Pity Egypt, It Has No Liberals

Even back in the 1920s, during Egypt's so-called Liberal Age, there were no true liberals, argues Samuel Tadros. 

Egyptian liberalism was flawed from the start. Egyptian liberals were born, not from an independent bourgeoisie, and from the tension of the individual and the state, but from the very bosom of that state and its bureaucracy. Obsessed with modernization, they always allied themselves with the ruler, hoping that he would turn out to be an autocratic modernizer.


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Ursula Lindsey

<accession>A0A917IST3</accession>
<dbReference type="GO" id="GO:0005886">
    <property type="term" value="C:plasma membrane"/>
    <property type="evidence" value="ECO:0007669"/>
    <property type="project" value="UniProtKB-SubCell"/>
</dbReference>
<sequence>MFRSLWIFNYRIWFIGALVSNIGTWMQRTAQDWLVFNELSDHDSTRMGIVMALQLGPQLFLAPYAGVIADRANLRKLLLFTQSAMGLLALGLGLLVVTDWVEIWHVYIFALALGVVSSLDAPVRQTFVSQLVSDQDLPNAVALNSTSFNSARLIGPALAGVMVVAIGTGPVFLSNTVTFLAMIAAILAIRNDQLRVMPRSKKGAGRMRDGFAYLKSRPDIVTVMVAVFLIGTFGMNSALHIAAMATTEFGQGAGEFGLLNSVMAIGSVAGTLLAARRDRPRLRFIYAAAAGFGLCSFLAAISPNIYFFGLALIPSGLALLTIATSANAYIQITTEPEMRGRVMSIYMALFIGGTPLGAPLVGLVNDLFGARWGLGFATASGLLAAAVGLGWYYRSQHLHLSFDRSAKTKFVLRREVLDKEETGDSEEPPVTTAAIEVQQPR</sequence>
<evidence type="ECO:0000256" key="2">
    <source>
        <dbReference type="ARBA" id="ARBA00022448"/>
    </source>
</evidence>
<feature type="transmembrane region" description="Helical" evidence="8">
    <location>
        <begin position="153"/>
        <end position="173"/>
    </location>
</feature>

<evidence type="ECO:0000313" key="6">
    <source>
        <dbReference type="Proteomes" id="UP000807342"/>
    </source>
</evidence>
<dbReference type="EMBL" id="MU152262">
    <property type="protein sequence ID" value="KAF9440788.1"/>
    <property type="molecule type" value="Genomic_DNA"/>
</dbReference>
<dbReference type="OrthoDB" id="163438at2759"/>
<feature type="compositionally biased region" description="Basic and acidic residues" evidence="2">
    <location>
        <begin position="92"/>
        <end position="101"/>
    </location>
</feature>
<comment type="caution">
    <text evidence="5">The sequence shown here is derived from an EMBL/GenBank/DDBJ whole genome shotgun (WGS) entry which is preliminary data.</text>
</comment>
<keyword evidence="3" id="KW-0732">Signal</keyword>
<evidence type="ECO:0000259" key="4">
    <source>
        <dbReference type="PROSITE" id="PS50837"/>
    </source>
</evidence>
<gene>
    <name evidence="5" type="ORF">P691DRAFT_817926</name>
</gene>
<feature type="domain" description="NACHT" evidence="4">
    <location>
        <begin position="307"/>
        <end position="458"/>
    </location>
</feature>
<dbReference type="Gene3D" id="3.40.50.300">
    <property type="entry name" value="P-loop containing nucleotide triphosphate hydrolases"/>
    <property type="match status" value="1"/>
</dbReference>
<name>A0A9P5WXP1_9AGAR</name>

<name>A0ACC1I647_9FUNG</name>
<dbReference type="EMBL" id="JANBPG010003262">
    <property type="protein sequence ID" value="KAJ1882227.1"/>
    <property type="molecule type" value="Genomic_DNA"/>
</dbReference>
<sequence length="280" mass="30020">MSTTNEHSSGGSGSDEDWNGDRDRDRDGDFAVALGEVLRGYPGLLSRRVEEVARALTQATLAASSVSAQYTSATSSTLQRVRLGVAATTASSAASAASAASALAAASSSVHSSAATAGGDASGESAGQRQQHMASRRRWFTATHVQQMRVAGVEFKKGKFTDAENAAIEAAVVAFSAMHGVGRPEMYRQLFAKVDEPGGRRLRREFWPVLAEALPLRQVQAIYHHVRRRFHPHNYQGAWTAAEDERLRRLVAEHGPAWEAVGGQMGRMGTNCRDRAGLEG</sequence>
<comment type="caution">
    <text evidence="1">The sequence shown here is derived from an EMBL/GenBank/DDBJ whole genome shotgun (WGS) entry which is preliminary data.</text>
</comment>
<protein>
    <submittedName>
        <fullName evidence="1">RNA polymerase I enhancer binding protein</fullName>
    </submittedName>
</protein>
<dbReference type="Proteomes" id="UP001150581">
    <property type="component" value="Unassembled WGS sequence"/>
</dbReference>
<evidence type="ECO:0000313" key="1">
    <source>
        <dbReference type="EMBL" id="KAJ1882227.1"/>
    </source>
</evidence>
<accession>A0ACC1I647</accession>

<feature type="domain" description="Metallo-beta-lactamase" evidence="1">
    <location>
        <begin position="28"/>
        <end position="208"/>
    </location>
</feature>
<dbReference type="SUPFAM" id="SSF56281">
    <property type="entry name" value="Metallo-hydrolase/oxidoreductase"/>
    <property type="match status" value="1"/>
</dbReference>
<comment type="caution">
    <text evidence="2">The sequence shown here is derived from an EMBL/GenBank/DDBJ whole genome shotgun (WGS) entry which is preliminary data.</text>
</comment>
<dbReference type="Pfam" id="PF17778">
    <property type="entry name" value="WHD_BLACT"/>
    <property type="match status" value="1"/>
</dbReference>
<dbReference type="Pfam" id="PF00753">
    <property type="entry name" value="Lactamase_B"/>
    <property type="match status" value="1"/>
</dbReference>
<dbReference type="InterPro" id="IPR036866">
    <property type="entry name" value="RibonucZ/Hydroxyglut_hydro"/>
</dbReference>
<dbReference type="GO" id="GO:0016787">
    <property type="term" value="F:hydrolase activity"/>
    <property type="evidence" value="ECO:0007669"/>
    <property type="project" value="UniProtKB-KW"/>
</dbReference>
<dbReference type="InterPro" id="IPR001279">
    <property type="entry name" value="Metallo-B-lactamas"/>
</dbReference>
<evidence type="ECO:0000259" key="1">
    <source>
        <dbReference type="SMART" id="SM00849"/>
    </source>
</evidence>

Ursula Lindsey is the managing editor of the Arabist blog. She writes about culture, education and politics in the Arab world. She lived in Cairo from 2002 to 2013 and got her start at the ground-breaking independent magazine Cairo Times. She was the culture editor of Cairo magazine in 2005-2006 and served as special projects editor at the independent news site Mada Masr in 2013-2014. She is the Chronicle of Higher Education's Middle East correspondent. She contributes to the BBC-PRI radio program The World, and has written for Newsweek, The New York Times, The New Yorker online, Bookforum and the blog of the London Review of Books.